US20070023690A1 (en) * 2005-07-01 2007-02-01 Yuki Tsuchiya Method of producing heat-resistant electrically charged fluororesin material and method of producing electret condenser microphone using heat-resistant electrically charged fluororesin material
JP4724505B2 (en) * 2005-09-09 2011-07-13 株式会社日立製作所 Ultrasonic probe and manufacturing method thereof
JP2007208588A (en) * 2006-02-01 2007-08-16 Citizen Electronics Co Ltd Condenser microphone and manufacturing method therefor

Patent Citations (15)

* Cited by examiner, † Cited by third party
Publication number Priority date Publication date Assignee Title
US2179361A (en) * 1935-04-04 1939-11-07 Hans Joachim Von Braunmuehl Condenser microphone
US3980838A (en) * 1974-02-20 1976-09-14 Tokyo Shibaura Electric Co., Ltd. Plural electret electroacoustic transducer
US4429190A (en) * 1981-11-20 1984-01-31 Bell Telephone Laboratories, Incorporated Continuous strip electret transducer array
US4420790A (en) * 1982-04-02 1983-12-13 Honeywell Inc. High sensitivity variable capacitance transducer
US4653606A (en) * 1985-03-22 1987-03-31 American Telephone And Telegraph Company Electroacoustic device with broad frequency range directional response
US4751419A (en) * 1986-12-10 1988-06-14 Nitto Incorporated Piezoelectric oscillation assembly including several individual piezoelectric oscillation devices having a common oscillation plate member
US4825335A (en) * 1988-03-14 1989-04-25 Endevco Corporation Differential capacitive transducer and method of making
US5146435A (en) * 1989-12-04 1992-09-08 The Charles Stark Draper Laboratory, Inc. Acoustic transducer
US5388163A (en) * 1991-12-23 1995-02-07 At&T Corp. Electret transducer array and fabrication technique
US5335282A (en) * 1992-07-22 1994-08-02 Cardas George F Signal summing non-microphonic differential microphone
US5956292A (en) * 1995-04-13 1999-09-21 The Charles Stark Draper Laboratory, Inc. Monolithic micromachined piezoelectric acoustic transducer and transducer array and method of making same
US6947568B2 (en) * 2001-05-15 2005-09-20 Citizen Electronics Co., Ltd. Condenser microphone
US20030133588A1 (en) * 2001-11-27 2003-07-17 Michael Pedersen Miniature condenser microphone and fabrication method therefor
US20030210799A1 (en) * 2002-05-10 2003-11-13 Gabriel Kaigham J. Multiple membrane structure and method of manufacture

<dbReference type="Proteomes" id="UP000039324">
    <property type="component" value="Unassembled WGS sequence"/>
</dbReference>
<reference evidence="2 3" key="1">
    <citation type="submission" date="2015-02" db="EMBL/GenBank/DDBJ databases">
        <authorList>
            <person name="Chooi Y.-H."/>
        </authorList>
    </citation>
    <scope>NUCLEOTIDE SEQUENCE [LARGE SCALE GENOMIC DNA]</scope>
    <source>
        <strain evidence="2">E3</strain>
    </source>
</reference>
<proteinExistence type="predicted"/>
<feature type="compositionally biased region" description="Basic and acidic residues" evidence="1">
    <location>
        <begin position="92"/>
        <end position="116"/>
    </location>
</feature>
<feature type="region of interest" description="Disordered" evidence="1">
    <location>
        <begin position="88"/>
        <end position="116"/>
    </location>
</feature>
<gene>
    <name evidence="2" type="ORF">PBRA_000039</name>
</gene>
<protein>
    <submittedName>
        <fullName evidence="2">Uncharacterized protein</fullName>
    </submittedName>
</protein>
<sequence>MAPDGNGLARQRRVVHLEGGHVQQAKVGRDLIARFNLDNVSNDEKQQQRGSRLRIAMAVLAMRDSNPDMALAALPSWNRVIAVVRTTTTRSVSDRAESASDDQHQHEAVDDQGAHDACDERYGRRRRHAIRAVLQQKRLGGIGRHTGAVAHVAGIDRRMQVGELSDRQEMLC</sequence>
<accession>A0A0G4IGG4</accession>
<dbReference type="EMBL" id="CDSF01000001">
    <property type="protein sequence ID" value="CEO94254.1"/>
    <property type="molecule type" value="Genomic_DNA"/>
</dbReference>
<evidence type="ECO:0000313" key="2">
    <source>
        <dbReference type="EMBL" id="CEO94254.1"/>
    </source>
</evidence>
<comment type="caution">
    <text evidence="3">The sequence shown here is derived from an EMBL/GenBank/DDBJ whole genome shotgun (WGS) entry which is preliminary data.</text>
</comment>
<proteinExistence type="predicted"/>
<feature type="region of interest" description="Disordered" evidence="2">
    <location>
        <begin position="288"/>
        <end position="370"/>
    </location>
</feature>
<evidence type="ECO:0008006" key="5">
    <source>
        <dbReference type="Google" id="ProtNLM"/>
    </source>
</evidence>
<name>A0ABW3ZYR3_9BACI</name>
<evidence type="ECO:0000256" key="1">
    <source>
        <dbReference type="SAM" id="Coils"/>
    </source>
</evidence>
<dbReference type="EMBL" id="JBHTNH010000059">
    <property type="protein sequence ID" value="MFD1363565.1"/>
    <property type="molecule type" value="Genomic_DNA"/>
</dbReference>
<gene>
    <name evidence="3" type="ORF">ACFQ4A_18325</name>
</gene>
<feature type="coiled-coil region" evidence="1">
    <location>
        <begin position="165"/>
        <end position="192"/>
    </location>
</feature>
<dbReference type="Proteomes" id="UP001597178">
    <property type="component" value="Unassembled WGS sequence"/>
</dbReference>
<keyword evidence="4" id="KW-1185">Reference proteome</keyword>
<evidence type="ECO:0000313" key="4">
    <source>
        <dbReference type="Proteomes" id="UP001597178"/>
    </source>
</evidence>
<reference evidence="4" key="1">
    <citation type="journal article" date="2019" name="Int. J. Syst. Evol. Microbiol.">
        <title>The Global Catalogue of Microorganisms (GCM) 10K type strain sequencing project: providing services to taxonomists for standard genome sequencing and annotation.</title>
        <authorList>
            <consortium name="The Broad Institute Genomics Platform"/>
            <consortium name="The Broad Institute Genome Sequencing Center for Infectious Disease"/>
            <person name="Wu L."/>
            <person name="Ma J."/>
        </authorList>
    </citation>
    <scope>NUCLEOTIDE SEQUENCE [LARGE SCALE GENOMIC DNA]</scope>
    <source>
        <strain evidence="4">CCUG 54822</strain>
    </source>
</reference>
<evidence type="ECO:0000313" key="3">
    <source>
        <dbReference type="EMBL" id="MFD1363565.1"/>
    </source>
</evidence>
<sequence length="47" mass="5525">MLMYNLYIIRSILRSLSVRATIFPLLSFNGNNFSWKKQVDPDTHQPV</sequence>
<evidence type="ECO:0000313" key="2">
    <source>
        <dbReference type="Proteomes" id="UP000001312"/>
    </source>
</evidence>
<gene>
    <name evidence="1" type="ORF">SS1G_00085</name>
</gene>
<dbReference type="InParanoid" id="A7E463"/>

US20080212807A1 (en) * 2005-06-08 2008-09-04 General Mems Corporation Micromachined Acoustic Transducers

Cited By (2)

* Cited by examiner, † Cited by third party
Publication number Priority date Publication date Assignee Title
US20180115835A1 (en) * 2016-10-25 2018-04-26 Clean Energy Labs, Llc Compact electroacoustic transducer and loudspeaker system and method of use thereof
US10250997B2 (en) * 2016-10-25 2019-04-02 Clean Energy Labs, Llc Compact electroacoustic transducer and loudspeaker system and method of use thereof

Also Published As

Publication number Publication date
US20130236037A1 (en) 2013-09-12
US20070047746A1 (en) 2007-03-01
US8477983B2 (en) 2013-07-02
WO2007024909A1 (en) 2007-03-01

Similar Documents

Publication Publication Date Title
US7221768B2 (en) Hearing aid with large diaphragm microphone element including a printed circuit board
US7221767B2 (en) Surface mountable transducer system
US7795695B2 (en) Integrated microphone
US7346178B2 (en) Backplateless silicon microphone
US7003127B1 (en) Hearing aid with large diaphragm microphone element including a printed circuit board
JP4303742B2 (en) Silicon condenser microphone
US8670579B2 (en) MEMS microphone
EP1397023A2 (en) Microphone with improved sound inlet port
US20130236036A1 (en) Support Apparatus for Microphone Diaphragm
US8422702B2 (en) Condenser microphone having flexure hinge diaphragm and method of manufacturing the same
CN103563399B (en) Cmos compatible silicon differential condenser microphone and its manufacture method
US20100322451A1 (en) MEMS Microphone
EP2552127A1 (en) Microphone unit and audio input device provided with same
US20070165888A1 (en) Support Apparatus for Microphone Diaphragm
KR101512583B1 (en) Sound transducer and microphone using same
JP2692040B2 (en) Miniature electro-acoustic transducer
US20070040231A1 (en) Partially etched leadframe packages having different top and bottom topologies
US20070071268A1 (en) Packaged microphone with electrically coupled lid
JP5579627B2 (en) Piezoelectric acoustic transducer
US20070058826A1 (en) Condenser microphone
KR20080079228A (en) Sensitive silicon microphone with wide dynamic range
US8796790B2 (en) Method and structure of monolithetically integrated micromachined microphone using IC foundry-compatiable processes
US6829131B1 (en) MEMS digital-to-acoustic transducer with error cancellation
US20130104384A1 (en) Microphone with Irregular Diaphragm
US7301212B1 (en) MEMS microphone

Legal Events

Date Code Title Description
AS Assignment

Owner name: ANALOG DEVICES, INC., MASSACHUSETTS

Free format text: ASSIGNMENT OF ASSIGNORS INTEREST;ASSIGNORS:WEIGOLD, JASON W.;HARNEY, KIERAN P.;REEL/FRAME:030296/0288

Effective date: 20060823

AS Assignment

Owner name: INVENSENSE, INC., CALIFORNIA

Free format text: ASSIGNMENT OF ASSIGNORS INTEREST;ASSIGNOR:ANALOG DEVICES, INC.;REEL/FRAME:031721/0683

Effective date: 20131031

STCF Information on status: patent grant

Free format text: PATENTED CASE

MAFP Maintenance fee payment

Free format text: PAYMENT OF MAINTENANCE FEE, 4TH YEAR, LARGE ENTITY (ORIGINAL EVENT CODE: M1551); ENTITY STATUS OF PATENT OWNER: LARGE ENTITY

Year of fee payment: 4